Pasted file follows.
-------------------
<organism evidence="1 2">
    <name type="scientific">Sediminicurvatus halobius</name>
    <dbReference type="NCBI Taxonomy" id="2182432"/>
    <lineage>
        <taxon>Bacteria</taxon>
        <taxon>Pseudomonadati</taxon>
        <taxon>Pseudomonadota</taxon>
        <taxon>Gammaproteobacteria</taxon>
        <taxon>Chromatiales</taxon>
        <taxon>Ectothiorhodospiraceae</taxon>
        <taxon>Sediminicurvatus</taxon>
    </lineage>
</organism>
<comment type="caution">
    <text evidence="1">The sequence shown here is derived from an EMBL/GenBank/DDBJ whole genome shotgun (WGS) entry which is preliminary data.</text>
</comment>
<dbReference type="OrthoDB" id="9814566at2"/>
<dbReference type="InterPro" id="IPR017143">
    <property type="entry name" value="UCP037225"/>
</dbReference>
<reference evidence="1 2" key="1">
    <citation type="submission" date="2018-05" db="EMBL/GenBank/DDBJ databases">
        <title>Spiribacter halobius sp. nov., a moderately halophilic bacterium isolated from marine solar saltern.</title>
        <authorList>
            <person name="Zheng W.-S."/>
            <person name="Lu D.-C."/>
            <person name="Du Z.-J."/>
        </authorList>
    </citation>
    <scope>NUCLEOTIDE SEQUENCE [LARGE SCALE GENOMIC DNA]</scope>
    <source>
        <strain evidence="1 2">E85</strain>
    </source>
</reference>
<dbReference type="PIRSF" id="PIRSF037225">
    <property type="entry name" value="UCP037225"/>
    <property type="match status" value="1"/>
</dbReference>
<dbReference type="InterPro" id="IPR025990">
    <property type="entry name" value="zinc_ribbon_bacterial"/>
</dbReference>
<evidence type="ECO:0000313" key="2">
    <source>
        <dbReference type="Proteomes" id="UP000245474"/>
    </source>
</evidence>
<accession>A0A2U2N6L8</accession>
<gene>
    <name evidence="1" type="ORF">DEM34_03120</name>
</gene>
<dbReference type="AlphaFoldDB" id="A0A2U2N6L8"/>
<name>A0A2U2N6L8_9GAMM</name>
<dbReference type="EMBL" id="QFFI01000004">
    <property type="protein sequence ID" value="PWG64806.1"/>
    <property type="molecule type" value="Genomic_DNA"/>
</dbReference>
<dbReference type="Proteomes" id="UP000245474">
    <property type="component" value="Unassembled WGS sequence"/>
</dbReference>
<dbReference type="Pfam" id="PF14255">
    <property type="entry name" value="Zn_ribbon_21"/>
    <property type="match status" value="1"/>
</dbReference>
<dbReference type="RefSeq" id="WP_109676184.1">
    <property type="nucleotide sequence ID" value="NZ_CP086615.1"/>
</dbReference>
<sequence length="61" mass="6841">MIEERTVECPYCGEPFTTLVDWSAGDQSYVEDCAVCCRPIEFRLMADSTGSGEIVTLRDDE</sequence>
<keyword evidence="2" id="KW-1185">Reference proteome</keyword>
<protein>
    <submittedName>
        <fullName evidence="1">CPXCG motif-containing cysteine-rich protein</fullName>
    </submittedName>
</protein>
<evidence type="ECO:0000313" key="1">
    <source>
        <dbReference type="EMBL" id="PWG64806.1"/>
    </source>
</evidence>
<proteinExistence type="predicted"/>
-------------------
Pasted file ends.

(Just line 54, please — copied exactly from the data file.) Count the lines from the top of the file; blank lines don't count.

    <property type="protein sequence ID" value="PWG64806.1"/>